D-backs call up St. Mary's product Nick Evans
MAY 28, 2014 10:21p ET
A Valley native and baseball junkie, Evans was in the house for the first game in D-backs' history in 1998, and he made it to one of their 2001 World Series victories.
Now his Chase Field memories include playing there.
"To say it is a dream come true would be kind of an understatement for me," Evans said in the D-backs' clubhouse about four hours before Wednesday's series finale against San Diego.
"I don't think there is any kid who grew up in Arizona as a Diamondbacks fan that it wasn't their dream to play for this team."
Evans, 28, attended St. Mary's High, was a fifth-round draft choice of the New York Mets in 2004 and spent parts of four seasons with the Mets in 2008-11. It seemed an orderly procession before a hiccup left Evans wondering if he would ever be back in the major leagues, let alone play for his hometown team.
Evans suffered a serious wrist injury that cost him most of the 2012 season while in the Pittsburgh system. He broke three bones in his left wrist when his glove caught the ground as he dove to catch a bunt in late April and he played in only two rehab games the rest of the season.
Evans was released by the Dodgers with about a week left in spring training in 2013 before signing a minor league deal with the D-backs through a connection with former Mets teammate Andy Green, who was managing the D-backs' Double-A affiliate in Mobile, Ala.
“"I don't think there is any kid who grew up in Arizona as a Diamondbacks fan that it wasn't their dream to play for this team."”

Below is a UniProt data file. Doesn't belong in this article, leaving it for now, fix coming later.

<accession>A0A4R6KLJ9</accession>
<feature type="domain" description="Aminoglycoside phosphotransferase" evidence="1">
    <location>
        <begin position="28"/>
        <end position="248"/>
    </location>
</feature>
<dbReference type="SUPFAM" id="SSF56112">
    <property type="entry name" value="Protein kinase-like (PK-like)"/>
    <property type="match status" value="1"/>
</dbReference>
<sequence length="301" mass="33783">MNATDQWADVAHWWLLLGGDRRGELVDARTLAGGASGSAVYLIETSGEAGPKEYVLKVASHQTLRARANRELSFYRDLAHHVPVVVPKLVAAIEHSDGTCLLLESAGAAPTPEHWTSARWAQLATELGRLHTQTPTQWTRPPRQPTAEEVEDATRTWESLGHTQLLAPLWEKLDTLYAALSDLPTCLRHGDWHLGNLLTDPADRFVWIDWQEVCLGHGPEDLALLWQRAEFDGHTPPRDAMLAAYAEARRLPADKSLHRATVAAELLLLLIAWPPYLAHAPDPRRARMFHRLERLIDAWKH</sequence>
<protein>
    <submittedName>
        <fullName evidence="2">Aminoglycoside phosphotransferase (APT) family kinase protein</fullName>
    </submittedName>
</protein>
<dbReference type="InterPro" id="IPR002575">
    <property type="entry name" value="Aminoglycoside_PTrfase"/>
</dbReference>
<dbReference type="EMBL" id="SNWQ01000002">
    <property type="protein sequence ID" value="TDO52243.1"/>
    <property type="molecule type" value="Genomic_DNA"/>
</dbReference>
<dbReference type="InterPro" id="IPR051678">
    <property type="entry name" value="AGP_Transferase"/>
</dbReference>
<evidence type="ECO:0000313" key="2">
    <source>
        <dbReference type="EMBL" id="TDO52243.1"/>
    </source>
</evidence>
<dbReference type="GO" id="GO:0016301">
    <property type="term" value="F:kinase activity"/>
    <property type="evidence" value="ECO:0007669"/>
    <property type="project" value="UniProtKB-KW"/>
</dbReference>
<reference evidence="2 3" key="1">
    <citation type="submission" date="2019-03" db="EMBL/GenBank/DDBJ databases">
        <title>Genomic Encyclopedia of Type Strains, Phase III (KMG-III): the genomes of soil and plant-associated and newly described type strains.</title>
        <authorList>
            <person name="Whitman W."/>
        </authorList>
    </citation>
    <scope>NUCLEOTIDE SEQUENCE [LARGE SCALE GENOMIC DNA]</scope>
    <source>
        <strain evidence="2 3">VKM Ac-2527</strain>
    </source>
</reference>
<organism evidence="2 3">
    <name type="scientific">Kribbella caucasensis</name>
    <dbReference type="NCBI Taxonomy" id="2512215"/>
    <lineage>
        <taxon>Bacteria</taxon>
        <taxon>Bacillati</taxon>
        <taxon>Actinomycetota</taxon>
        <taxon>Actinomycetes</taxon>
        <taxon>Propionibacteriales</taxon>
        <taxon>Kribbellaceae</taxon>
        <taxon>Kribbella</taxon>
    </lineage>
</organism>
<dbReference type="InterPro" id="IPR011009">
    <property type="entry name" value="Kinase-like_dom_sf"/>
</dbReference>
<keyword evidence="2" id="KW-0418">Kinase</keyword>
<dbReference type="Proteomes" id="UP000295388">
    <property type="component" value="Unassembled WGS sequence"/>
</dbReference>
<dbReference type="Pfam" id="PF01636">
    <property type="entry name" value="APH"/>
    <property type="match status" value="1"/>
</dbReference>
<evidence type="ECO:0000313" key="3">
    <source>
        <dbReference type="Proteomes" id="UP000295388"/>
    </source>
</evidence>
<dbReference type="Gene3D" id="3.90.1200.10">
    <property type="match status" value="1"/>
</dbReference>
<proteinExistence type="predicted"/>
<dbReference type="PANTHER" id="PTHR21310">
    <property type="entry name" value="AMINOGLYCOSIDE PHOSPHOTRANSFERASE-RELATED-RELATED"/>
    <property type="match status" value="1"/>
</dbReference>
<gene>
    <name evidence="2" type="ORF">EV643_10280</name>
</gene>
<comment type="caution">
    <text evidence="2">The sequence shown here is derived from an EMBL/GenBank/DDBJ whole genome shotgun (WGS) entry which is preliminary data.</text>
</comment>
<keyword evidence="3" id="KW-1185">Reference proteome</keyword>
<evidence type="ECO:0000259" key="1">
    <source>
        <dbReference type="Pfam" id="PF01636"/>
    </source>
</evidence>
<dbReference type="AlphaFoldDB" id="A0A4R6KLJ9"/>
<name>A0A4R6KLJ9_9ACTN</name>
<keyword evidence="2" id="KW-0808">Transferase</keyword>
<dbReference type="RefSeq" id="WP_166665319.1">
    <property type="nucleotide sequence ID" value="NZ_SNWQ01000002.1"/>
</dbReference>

"Absolutely," Evans said when asked if he had concerns about his career at the tender age of 26. "It was tough on me. When you miss a whole year, and then I got released in spring training last year, you start to think. ... You don't know what is going to happen. To get back here really is special for me.
"It was a long recovery, but it's definitely been worth it. When you are young, you take it for granted being there. And then when it is not there any more, you start to question whether you are going to get back. Stuff happens quick in this game. You have to learn that. You learn never to get caught off guard with anything. Your suitcase is kind of always packed. To finally do it after a few years, it is really satisfying."
Evans more than earned his promotion from Triple-A Reno. He had a .335/.393/.641 slash line with the Aces, including 13 doubles, 11 home runs and 44 RBI in 44 games. He was tied for first in the Pacific Coast League in RBI, was third in OPS and slugging percentage, and tied for third in total bases. He was named the PCL player of the week two weeks ago, when he had seven extra-base hits and 15 RBI as the Aces went 5-2.
"First of all, I thought the team we had was a lot of fun to be around," Evans said. "We had such a good team. When everybody in the lineup is doing well, it makes it a lot easier to go with the flow of the team and kind of just fit right in. The team made it a lot easier. I started swinging the bat well and try to keep it the same every day and just try to keep consistent with it."
Evans played 57 games in the outfield and 53 at first base in his four seasons with the Mets, and split time almost evenly between first base, third base and left field with Reno. He feels comfortable at all three he said. He most likely will be used, at least in the early days, as a right-handed bat off the bench, manager Kirk Gibson said, to complement the left-handed hitting Eric Chavez.
"He could pinch-hit. I could double switch. I could put him over there at third," Gibson said. "He has some experience in the big leagues. He's a little older. Hopefully he can handle it for now and be able to contribute."
Evans is embracing it all.
"I'm ready to do whatever," he said.